24 And Obamacare

You never know how a TV show might affect American politics.  The West Wing and House of Cards often have given people a different perspective on pending national issues, and 24 has helped to keep terrorism front and center in the national zeitgeist.

But now 24 may have a new impact . . . on Obamacare.  Everyone knows that Great Britain has the National Health Service, and Republican critics say that’s where Obamacare will lead us — to a single-payer system where the government employs the doctors, pays for all care, and decides how long you have to wait to get that knee replacement.  According to the Republicans, it’s just unacceptable.

But last night, the British National Health System was shown off to good effect on 24.  A terrorist is hit by a bus.  She’s quickly treated by an EMS crew and efficiently taken to the nearest hospital.  When she arrives she’s whisked into the ER room and treated by a team of doctors and nurses in crisp uniforms.  The hospital is spotless.  Not only are there no crowds, the place seems almost deserted, and the warm and caring health care providers have plenty of time to devote to each patient.

Socialized medicine was looking pretty good there for a while – at least until an obviously threatening guy was able to steal a uniform from a room full of them and wander through the hallways with a loaded gun, until the head doctor of the trauma team was willing to give up his patient because some unknown whispering American got in his face about it, and until the threatening guy was gunned down in a hospital hallway.  Thank goodness the desperate crowds waiting for care that the Republicans have talked about weren’t there, or some innocent waiting for their procedure could have been hurt!

Next week, I’m expecting 24 to show a Desert Storm veteran getting immediate and excellent care at a VA hospital.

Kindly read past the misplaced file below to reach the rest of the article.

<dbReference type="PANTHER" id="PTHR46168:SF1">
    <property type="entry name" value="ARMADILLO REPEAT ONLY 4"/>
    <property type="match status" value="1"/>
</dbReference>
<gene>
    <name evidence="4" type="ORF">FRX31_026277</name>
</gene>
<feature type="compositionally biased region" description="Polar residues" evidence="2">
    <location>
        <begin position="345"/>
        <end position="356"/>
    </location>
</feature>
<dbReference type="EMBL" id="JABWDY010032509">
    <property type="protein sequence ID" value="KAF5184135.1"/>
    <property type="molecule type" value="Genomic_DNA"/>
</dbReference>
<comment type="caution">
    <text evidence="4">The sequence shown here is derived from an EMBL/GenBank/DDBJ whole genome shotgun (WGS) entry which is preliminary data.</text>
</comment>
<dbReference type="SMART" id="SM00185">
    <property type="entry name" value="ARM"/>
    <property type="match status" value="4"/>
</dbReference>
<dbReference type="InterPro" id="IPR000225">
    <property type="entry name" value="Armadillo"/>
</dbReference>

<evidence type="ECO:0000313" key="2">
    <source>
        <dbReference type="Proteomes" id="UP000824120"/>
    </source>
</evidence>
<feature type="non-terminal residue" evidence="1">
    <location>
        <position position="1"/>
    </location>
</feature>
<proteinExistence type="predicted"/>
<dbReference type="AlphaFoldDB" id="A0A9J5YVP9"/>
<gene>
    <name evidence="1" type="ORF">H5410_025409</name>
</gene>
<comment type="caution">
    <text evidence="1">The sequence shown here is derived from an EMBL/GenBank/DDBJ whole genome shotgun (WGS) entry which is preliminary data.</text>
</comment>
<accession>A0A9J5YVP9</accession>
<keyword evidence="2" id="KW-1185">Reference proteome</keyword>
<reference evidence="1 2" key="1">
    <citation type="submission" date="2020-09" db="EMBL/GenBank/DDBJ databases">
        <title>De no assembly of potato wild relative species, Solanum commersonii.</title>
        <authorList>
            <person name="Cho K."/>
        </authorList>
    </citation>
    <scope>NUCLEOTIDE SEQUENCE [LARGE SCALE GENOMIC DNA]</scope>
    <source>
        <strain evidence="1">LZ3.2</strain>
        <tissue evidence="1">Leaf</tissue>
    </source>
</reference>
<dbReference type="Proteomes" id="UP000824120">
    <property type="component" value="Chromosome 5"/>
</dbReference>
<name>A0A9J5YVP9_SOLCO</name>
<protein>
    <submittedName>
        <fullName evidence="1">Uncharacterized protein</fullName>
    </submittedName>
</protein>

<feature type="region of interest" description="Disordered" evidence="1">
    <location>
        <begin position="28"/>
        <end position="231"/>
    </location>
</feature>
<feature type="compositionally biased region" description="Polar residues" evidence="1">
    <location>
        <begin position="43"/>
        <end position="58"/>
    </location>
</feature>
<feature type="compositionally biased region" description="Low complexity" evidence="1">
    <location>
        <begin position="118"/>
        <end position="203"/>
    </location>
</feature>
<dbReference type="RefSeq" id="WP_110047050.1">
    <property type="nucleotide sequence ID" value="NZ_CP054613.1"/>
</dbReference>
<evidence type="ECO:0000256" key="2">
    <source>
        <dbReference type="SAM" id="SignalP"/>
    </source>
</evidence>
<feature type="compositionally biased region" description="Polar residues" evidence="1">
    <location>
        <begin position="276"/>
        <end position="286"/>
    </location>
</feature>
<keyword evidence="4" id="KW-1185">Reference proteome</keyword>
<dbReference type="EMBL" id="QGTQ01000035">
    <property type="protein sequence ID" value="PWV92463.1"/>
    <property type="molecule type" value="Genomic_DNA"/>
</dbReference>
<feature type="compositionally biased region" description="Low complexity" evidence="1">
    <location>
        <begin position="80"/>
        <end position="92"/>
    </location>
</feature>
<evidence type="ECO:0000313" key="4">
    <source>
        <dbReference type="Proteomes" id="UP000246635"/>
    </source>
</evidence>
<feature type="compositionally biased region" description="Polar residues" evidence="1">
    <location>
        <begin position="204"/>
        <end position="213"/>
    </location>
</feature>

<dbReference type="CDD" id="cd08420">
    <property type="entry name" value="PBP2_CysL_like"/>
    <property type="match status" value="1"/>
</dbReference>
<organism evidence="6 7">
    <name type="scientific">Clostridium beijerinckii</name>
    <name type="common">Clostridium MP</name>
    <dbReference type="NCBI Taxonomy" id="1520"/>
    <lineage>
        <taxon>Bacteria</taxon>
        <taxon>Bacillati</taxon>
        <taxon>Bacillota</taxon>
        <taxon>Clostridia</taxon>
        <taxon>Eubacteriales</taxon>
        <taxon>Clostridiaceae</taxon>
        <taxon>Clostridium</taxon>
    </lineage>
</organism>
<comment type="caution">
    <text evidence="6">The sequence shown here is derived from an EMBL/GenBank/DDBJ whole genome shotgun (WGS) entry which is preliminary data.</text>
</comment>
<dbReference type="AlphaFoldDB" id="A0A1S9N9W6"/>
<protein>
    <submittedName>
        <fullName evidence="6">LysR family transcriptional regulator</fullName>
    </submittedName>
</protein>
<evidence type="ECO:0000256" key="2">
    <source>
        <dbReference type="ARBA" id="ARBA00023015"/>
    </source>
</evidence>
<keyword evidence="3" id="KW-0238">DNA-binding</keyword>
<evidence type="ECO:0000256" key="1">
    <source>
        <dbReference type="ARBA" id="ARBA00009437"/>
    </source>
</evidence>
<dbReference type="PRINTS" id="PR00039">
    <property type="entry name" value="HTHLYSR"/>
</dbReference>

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Richard At The Trib

This week Richard started an internship at the Chicago Tribune, on the business desk.  He’s living in Hyde Park, just across the street from the President’s old house.  If you’re interested you can follow his work through the Tribune website, here.

Internships often are derided these days, but they have gotten Richard some wonderful experience.  Between San Antonio, Pittsburgh, and now Chicago, he’s gotten a real taste of what it’s actually like to work on a big-city daily newspaper.  In the process, he’s covered some great stories and compiled an impressive set of clips.  He’ll get a chance to add to that set this summer; Chicago is one of the best business cities in the country.

Richard has always had a strong affinity for Chicago, and now he’s back in the Windy City, working for one of America’s finest newspapers.  This will be an exciting summer for him!

(Morning) Walking Again

After three months of being laid up after foot surgery, today I took a morning walk around the Yantis Loop.  With my doctor having cleared me for increased activity, I’m going to make the two-mile trek a normal part of the daily routine again, just as it was before my toes went under the knife back in March.

IMG_6122It is such a pleasure to be walking again in the morning!  I’ve missed hearing the chirping birds and the thrum of the bullfrog as I walk past the creek, and I’ve particularly missed the quiet time where I can let the mind wander from topic to topic, think of things that I should do today, and let the fresh air push my thoughts wherever they might go.  We have so little undirected time in our connected worlds; it’s wonderful to let the brain roam as the body is doing likewise.  And when I get back to the house and pour myself a cup of freshly made, steaming coffee, I feel like I’ve already accomplished something good

My doctor cautions that I not overdo things.  He says too much activity might cause my foot to swell, and I know that standing for long periods still causes my foot to ache a bit.  My goal is to build up my tolerance to the point that I can once again hit the golf course without worrying about my foot looking like a five-toed balloon.  Starting today, I’m doing it one step at a time.